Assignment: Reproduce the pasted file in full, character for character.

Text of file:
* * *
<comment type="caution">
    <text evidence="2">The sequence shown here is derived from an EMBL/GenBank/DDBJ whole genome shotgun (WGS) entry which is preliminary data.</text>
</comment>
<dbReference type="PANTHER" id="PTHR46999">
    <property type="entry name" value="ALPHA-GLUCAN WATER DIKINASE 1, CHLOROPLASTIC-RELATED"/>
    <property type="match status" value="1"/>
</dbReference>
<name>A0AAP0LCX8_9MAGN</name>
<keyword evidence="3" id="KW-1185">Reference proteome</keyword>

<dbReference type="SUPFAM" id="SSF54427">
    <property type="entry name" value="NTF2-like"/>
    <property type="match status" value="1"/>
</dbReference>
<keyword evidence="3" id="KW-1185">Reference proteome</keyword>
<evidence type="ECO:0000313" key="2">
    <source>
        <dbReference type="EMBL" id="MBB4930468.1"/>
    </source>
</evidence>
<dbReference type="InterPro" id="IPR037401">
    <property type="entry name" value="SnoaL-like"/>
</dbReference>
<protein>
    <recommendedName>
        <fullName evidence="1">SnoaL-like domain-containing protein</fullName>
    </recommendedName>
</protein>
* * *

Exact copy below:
<comment type="caution">
    <text evidence="2">The sequence shown here is derived from an EMBL/GenBank/DDBJ whole genome shotgun (WGS) entry which is preliminary data.</text>
</comment>
<dbReference type="PANTHER" id="PTHR46999">
    <property type="entry name" value="ALPHA-GLUCAN WATER DIKINASE 1, CHLOROPLASTIC-RELATED"/>
    <property type="match status" value="1"/>
</dbReference>
<name>A0AAP0LCX8_9MAGN</name>
<keyword evidence="3" id="KW-1185">Reference proteome</keyword>

<dbReference type="SUPFAM" id="SSF54427">
    <property type="entry name" value="NTF2-like"/>
    <property type="match status" value="1"/>
</dbReference>
<keyword evidence="3" id="KW-1185">Reference proteome</keyword>
<evidence type="ECO:0000313" key="2">
    <source>
        <dbReference type="EMBL" id="MBB4930468.1"/>
    </source>
</evidence>
<dbReference type="InterPro" id="IPR037401">
    <property type="entry name" value="SnoaL-like"/>
</dbReference>
<protein>
    <recommendedName>
        <fullName evidence="1">SnoaL-like domain-containing protein</fullName>
    </recommendedName>
</protein>